Like a baby duckling imprinting on its mother, the car you wanted when you were 11 is a car you’re going to want the rest of your life and there’s nothing you can do to change that. I wanted every car when I was 11, which is how I ended up doing this for a living, but a Cayman Green 1992 Ford Escort GT was near the top of my list. There’s one for sale over at Cars & Bids and it’s giving me a lot of feels.
The cultural critic Rob Harvilla made a good point recently on the “Sunny Day Real Estate” episode of his podcast “60 Songs That Explain The ’90s” that you shouldn’t feel shame for the music you liked in high school and, specifically, that there’s nothing wrong with coming to a band late. If you listened to Lou Bega instead of Pavement when you were 13 then that’s just what it is and hopefully your tastes have expanded as you’ve aged. My automotive tastes have gotten better, and wider, as I’ve driven and seen more cars. That doesn’t make this Cayman Green 1992 Ford Escort GT any less desirable to me.
Some background: I didn’t have a lot of money growing up. My parents did a great job and it wasn’t always obvious to me, but there were definitely lean times and I’m almost embarrassed now to think of all the things I told them I needed given that it’s clear to me now it required them sacrificing what they wanted in order for me to have a Sega Genesis or whatever. I say I’m almost embarrassed because, having a kid now, I realize that’s part of the deal. What they wanted more than anything was for me to be happy and not notice so much that all my friends had way more stuff and way more money and went on way more trips.
In 1994, my parents were about my age now, which is to say they were in their late 30s. Neither of them had purchased a new car. Ever. The family cars were, roughly, a used VW Beetle, a used Subaru BRAT, a used Isuzu Impulse, and a used Izusu i-Mark. That’s a pretty rad mix of cars now that I review it in a list, though none of these cars were in concours condition.
After years of hard work my parents managed to scrape their way into the middle class and it was time for a shiny new car. Would it be a BMW? A Mercedes? No, of course not. Both out of economic necessity and habit, my parents first-ever new car was a 1994 Ford Escort. Not even an LX. Just a black base Ford Escort. It had unpainted bumpers, a manual transmission, no radio, and not even a passenger-side mirror (not a legal requirement). The only luxury item was the A/C, which is a basic human right in East Texas.
[Editor’s Note: I too have a weird affection for these early ’90s Escorts, because it was a base model one (albeit with a slushbox) that I raced in the 24 hours of Lemons way back when.
I grew to respect the car, in its own humble way, after that. – JT]
I loved this car because it seemed new and fantastic and even had those automatic seatbelts that made it feel like a spaceship with a tiny robot that cared about my safety.
I have one picture of me with the car, resplendent in an oversized denim vest and whatever knockoff Air Jordans they sold at Mervins. This picture is vertical, which used to not matter, so I’ve added another photo I found around the same era of me apparently unable to touch the hood of a Ford Contour because it’s too hot. The sexiness radiating off the rebadged Mondeo is just too much for young me to handle.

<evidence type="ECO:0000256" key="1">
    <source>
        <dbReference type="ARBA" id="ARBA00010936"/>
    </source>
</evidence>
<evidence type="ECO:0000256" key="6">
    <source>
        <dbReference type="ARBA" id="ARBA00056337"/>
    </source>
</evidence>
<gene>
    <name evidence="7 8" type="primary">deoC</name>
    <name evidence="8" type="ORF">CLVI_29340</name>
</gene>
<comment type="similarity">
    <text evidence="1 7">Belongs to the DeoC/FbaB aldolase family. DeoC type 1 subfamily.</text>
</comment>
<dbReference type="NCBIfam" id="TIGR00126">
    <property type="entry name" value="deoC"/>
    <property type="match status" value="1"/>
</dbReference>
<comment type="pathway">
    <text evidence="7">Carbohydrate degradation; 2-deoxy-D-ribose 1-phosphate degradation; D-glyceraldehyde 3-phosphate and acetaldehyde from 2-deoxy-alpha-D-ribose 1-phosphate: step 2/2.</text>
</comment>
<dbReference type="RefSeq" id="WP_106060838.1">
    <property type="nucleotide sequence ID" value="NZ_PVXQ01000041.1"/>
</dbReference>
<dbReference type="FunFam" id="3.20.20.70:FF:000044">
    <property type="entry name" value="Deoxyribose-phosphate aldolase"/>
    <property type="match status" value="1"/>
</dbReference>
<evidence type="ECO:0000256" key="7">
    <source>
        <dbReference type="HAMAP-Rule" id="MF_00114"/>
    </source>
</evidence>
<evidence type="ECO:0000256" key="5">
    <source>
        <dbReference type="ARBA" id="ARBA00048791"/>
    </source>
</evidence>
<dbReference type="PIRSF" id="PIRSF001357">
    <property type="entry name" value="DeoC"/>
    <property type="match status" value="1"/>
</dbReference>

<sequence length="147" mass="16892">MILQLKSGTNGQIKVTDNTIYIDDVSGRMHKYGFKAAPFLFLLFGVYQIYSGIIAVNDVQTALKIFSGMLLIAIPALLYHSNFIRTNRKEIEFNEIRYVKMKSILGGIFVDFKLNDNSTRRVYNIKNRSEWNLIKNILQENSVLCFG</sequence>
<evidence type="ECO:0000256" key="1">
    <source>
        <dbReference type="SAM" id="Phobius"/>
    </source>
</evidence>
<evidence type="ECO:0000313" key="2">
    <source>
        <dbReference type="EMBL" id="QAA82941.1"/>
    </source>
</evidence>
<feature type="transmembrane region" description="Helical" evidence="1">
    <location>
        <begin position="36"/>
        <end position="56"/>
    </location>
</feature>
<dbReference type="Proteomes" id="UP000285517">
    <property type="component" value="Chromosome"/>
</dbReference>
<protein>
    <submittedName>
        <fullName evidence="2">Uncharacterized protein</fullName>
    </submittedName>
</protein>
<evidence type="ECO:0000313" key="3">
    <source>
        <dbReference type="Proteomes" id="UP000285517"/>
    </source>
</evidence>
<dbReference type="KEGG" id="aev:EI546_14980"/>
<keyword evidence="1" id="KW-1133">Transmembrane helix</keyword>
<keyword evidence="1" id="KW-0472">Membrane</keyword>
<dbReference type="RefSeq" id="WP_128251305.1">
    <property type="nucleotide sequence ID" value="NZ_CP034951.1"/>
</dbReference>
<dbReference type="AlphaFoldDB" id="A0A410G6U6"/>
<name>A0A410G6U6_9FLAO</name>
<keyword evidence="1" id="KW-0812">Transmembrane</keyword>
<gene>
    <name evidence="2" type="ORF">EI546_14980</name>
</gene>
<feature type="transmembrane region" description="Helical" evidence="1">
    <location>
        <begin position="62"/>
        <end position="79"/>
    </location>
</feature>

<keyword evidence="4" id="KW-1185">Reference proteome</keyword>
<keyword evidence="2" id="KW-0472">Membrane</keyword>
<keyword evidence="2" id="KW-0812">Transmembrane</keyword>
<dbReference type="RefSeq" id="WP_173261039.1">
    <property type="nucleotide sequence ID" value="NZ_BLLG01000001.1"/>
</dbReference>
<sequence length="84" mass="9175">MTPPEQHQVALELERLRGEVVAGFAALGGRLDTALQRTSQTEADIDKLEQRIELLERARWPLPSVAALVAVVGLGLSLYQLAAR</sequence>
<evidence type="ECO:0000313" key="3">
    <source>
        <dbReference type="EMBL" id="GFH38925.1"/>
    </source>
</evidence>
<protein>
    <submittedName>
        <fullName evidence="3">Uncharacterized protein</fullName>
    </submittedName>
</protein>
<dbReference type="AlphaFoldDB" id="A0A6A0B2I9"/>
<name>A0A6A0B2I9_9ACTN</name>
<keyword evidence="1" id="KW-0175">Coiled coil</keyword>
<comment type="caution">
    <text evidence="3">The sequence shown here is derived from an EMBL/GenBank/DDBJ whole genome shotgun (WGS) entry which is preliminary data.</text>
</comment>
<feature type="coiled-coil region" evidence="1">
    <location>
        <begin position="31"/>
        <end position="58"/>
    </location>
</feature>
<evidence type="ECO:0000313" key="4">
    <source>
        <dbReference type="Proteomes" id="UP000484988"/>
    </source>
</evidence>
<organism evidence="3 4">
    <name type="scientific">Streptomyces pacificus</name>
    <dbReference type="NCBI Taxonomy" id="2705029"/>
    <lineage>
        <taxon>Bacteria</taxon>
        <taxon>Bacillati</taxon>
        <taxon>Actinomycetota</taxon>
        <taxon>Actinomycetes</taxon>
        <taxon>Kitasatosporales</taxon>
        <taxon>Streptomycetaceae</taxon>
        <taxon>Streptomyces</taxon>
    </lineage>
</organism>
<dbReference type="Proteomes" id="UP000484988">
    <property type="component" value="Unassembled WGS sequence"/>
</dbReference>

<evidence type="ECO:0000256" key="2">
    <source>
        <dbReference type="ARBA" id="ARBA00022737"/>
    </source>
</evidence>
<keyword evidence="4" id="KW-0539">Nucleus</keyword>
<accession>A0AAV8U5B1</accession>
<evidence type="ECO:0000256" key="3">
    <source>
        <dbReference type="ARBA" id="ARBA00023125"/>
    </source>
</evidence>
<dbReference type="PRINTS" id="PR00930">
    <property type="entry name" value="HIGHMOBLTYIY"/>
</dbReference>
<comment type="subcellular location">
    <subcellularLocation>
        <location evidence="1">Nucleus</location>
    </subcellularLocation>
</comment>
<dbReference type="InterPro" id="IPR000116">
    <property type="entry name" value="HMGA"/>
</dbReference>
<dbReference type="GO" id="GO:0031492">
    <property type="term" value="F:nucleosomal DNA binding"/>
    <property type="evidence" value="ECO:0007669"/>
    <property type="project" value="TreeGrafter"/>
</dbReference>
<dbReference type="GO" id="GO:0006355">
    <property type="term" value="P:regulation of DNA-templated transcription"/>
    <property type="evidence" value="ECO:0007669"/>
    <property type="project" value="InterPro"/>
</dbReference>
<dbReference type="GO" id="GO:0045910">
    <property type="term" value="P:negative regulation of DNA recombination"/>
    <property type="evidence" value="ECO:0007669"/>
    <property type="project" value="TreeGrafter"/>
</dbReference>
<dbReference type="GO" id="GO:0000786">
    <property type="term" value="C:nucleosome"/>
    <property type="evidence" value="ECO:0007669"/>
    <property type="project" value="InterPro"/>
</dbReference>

I’ve got the same shoes, but this time I’m in a purple hoodie shirt and my haircut can best be described as ‘chill monk.’ If you didn’t live through the ’90s the only reference points that might help are: 9/11 hadn’t happened yet and we’d just won the Cold War but didn’t know what to do with that information other than electing a guy President in no small part because he could play saxophone.
The three-door Escort was safe, reliable transportation. Based on the Mazda B platform, it shared a chassis with similar era Mazda 323 and Protege. The black one my parents bought carried over a revised version of the ho-hum 1.9-liter mill from the first gen (US) Escort. What I really wanted them to get was the GT.
In top trim, the Cayman Green 1992 Ford Escort GT is approximately perfect. First, just look at it. Those twisty alloy five spoke wheels are already extremely ’90s, but the matching paint is just the Lisa Frank Trapper Keeper cherry on top. As Jason pointed out when I brought this car up, it’s also one of the few cars that pulls off asymmetry really well with that little slotted grille insert.
Is it basically a FWD Miata? I’d buy that. It has the same 1.8-liter, DOHC four-cylinder shared with the Miata. Output from the little motor is up to an impressive 127 horsepower and 114 lb-ft of torque. The one for sale on Cars & Bids has the four-speed automatic, which is one of the reasons why I’d personally take a pass. With a manual it would be undeniably choice.
Still, it’s a great-looking car and owned by the same family since 1993. The 82,000 miles on the odometer are nothing for this car. Plus, you get a tachometer! I learned to drive stick a few years later in that same black ’92 Escort (My parents also bought a 1996 car a few years later but that was stolen) and it didn’t have a tach. You just got a little arrow to tell you when it was most appropriate to shift for fuel economy, though I almost entirely ignored that and just shifted when it sounded/felt right.
In some weird future I might buy one of these, though these days my tastes have evolved just enough that I’d maybe want the crazy fuchsia one. Anyone want to place on what the nostalgia factor drives this price to? As of this writing it’s at $4,300.
All photos Cars & Bids.